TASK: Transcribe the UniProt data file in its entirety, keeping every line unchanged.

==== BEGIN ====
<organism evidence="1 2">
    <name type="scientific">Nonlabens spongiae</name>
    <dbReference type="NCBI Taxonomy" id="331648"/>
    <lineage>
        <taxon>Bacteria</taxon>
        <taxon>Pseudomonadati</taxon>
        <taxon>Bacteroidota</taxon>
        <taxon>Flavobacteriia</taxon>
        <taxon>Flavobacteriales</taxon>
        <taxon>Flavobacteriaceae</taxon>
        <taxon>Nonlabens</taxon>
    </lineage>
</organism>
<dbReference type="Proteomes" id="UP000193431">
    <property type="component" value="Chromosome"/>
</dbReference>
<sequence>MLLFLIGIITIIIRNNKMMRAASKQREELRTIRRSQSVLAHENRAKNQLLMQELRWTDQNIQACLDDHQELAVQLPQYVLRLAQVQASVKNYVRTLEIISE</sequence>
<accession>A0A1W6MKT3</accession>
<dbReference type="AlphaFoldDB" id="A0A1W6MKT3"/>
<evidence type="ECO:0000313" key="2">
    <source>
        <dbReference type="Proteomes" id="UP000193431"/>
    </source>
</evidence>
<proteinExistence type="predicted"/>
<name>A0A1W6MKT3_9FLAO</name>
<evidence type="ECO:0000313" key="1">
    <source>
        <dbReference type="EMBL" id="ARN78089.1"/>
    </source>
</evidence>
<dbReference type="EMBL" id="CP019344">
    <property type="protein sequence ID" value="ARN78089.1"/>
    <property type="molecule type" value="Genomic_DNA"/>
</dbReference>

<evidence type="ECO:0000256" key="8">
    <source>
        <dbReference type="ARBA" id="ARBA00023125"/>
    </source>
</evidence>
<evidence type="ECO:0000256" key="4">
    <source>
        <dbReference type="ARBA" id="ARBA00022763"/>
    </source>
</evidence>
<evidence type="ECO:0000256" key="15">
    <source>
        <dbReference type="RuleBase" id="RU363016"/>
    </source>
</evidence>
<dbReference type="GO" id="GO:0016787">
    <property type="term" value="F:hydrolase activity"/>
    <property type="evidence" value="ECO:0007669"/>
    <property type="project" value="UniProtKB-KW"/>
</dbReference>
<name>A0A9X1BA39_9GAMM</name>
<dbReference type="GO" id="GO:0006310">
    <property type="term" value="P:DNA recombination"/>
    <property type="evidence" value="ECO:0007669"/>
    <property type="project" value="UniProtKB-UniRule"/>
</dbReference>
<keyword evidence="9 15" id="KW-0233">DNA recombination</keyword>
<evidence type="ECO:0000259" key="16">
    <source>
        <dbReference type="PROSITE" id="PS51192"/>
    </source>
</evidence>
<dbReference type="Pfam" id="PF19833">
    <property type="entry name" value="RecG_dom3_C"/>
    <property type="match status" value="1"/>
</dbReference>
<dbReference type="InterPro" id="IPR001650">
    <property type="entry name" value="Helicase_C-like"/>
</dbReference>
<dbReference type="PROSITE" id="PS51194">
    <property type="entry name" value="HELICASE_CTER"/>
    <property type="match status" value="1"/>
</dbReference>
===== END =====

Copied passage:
<organism evidence="1 2">
    <name type="scientific">Nonlabens spongiae</name>
    <dbReference type="NCBI Taxonomy" id="331648"/>
    <lineage>
        <taxon>Bacteria</taxon>
        <taxon>Pseudomonadati</taxon>
        <taxon>Bacteroidota</taxon>
        <taxon>Flavobacteriia</taxon>
        <taxon>Flavobacteriales</taxon>
        <taxon>Flavobacteriaceae</taxon>
        <taxon>Nonlabens</taxon>
    </lineage>
</organism>
<dbReference type="Proteomes" id="UP000193431">
    <property type="component" value="Chromosome"/>
</dbReference>
<sequence>MLLFLIGIITIIIRNNKMMRAASKQREELRTIRRSQSVLAHENRAKNQLLMQELRWTDQNIQACLDDHQELAVQLPQYVLRLAQVQASVKNYVRTLEIISE</sequence>
<accession>A0A1W6MKT3</accession>
<dbReference type="AlphaFoldDB" id="A0A1W6MKT3"/>
<evidence type="ECO:0000313" key="2">
    <source>
        <dbReference type="Proteomes" id="UP000193431"/>
    </source>
</evidence>
<proteinExistence type="predicted"/>
<name>A0A1W6MKT3_9FLAO</name>
<evidence type="ECO:0000313" key="1">
    <source>
        <dbReference type="EMBL" id="ARN78089.1"/>
    </source>
</evidence>
<dbReference type="EMBL" id="CP019344">
    <property type="protein sequence ID" value="ARN78089.1"/>
    <property type="molecule type" value="Genomic_DNA"/>
</dbReference>

<evidence type="ECO:0000256" key="8">
    <source>
        <dbReference type="ARBA" id="ARBA00023125"/>
    </source>
</evidence>
<evidence type="ECO:0000256" key="4">
    <source>
        <dbReference type="ARBA" id="ARBA00022763"/>
    </source>
</evidence>
<evidence type="ECO:0000256" key="15">
    <source>
        <dbReference type="RuleBase" id="RU363016"/>
    </source>
</evidence>
<dbReference type="GO" id="GO:0016787">
    <property type="term" value="F:hydrolase activity"/>
    <property type="evidence" value="ECO:0007669"/>
    <property type="project" value="UniProtKB-KW"/>
</dbReference>
<name>A0A9X1BA39_9GAMM</name>
<dbReference type="GO" id="GO:0006310">
    <property type="term" value="P:DNA recombination"/>
    <property type="evidence" value="ECO:0007669"/>
    <property type="project" value="UniProtKB-UniRule"/>
</dbReference>
<keyword evidence="9 15" id="KW-0233">DNA recombination</keyword>
<evidence type="ECO:0000259" key="16">
    <source>
        <dbReference type="PROSITE" id="PS51192"/>
    </source>
</evidence>
<dbReference type="Pfam" id="PF19833">
    <property type="entry name" value="RecG_dom3_C"/>
    <property type="match status" value="1"/>
</dbReference>
<dbReference type="InterPro" id="IPR001650">
    <property type="entry name" value="Helicase_C-like"/>
</dbReference>
<dbReference type="PROSITE" id="PS51194">
    <property type="entry name" value="HELICASE_CTER"/>
    <property type="match status" value="1"/>
</dbReference>